If you think the CEO of a company is being paid too much money, here is one way to fix it.
Of course it turns out it isn’t quite that easy, this story by Planey Money doesn’t have the happiest of endings. The CEO ends up making more money, the shareholder involved has to sell all of his stock and agrees to not buy any more for several years.
The ratio of CEO pay to the average worker has been going up for years, the AFL-CIO has a great website devoted to the issue. This is often viewed as a sign we are heading back to the gilded age of industrial barons like Andrew Carnegie. Though some might approve, that era was also one of child labor, extreme poverty of the lower classes and actual armed conflict between fledgling unions and their employers.
What has always seemed so strange to me however, is why no one does anything about it. In some respects the stock market seems like it should be the ultimate participatory democracy. As they point out in the Planet Money story, every cent the CEO gets paid is a cent less in profit for the shareholders. You would think that market forces would drive CEO pay to be exactly what they should be and executives would get paid an equivalent salary to how they are driving corporate profits.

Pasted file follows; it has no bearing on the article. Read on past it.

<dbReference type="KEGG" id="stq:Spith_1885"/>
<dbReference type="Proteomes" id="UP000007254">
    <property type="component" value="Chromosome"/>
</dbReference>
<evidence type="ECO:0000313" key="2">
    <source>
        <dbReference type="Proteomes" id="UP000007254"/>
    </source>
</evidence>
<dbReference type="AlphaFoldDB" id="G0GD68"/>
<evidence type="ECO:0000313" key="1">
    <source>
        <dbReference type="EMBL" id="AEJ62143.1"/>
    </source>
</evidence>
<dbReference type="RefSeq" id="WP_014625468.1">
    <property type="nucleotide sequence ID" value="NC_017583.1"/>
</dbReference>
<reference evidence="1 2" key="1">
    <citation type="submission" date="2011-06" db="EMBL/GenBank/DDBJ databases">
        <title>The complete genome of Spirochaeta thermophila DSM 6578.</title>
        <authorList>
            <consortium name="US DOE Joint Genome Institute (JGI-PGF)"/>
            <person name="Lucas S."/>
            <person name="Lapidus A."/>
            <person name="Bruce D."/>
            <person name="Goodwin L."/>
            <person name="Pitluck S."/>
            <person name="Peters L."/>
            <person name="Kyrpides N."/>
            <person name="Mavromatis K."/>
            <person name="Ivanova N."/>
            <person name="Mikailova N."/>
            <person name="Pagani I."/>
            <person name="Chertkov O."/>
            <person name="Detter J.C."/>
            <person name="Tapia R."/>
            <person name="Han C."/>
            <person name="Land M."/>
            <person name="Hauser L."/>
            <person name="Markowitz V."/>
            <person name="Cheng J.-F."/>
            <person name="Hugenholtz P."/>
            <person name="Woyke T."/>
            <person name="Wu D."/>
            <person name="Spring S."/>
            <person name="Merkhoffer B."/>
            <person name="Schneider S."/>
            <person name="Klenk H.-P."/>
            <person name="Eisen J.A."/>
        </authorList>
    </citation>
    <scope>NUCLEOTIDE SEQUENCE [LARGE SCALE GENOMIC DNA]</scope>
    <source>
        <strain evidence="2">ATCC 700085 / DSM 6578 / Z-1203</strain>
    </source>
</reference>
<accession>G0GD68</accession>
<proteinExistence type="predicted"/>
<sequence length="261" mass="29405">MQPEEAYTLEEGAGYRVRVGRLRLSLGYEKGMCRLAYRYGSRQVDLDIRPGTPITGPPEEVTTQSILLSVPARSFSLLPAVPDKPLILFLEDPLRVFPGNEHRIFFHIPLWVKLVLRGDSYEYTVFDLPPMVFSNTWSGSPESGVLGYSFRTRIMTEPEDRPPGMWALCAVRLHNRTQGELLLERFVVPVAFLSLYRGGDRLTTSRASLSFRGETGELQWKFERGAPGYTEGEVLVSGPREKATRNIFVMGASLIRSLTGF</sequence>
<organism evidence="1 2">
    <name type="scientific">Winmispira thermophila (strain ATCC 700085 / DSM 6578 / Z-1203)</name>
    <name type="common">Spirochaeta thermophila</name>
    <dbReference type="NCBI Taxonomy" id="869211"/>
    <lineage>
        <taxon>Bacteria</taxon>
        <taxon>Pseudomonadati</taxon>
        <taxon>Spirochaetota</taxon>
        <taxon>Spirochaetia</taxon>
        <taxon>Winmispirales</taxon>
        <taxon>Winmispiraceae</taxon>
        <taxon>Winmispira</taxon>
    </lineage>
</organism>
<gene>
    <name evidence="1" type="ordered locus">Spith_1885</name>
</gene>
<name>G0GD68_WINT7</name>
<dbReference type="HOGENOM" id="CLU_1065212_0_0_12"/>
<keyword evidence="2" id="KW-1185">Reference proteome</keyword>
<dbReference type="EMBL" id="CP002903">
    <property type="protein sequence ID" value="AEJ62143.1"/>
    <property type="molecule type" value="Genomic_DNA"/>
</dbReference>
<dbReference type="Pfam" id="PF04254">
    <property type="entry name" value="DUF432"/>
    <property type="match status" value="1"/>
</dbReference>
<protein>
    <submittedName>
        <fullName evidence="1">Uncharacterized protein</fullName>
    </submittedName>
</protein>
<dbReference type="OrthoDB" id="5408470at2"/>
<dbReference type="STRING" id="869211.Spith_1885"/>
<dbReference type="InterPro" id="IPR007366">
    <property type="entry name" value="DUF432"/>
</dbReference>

The problem is that this isn’t happening. In fact, the reverse often seems to be true. Recent research has shown how the higher a CEO is paid, the worse the companies stock tends to perform over the next three years. The research firm Equilar completed a similar study showing how pay had no link to company performance, whether it was measured by stock value, profitability or revenue.
Part of the problem could be that fewer and fewer people are participating in the stock market. 90 percent of stocks are owned by only ten percent of the country, and much of that is in mutual funds as opposed to individual stock ownership. As becomes clear in the Planet Money piece, the CEO, the board of directors, the large shareholders, often they all know each other. They play golf at the same clubs, the eat at the same places, it isn’t as though they are trying to fix the system and steal money but they often have an over inflated view of each others relative worth. There is probably also the bias of the fact that the board hires the CEO, cutting his or her pay because of poor performance is proof that you made the wrong choice.
This is a big issue with lots of different angles, there are no answers in this podcast but I will keep looking for them. If you want the whole episode you can download it from Planet Money or find it on iTunes.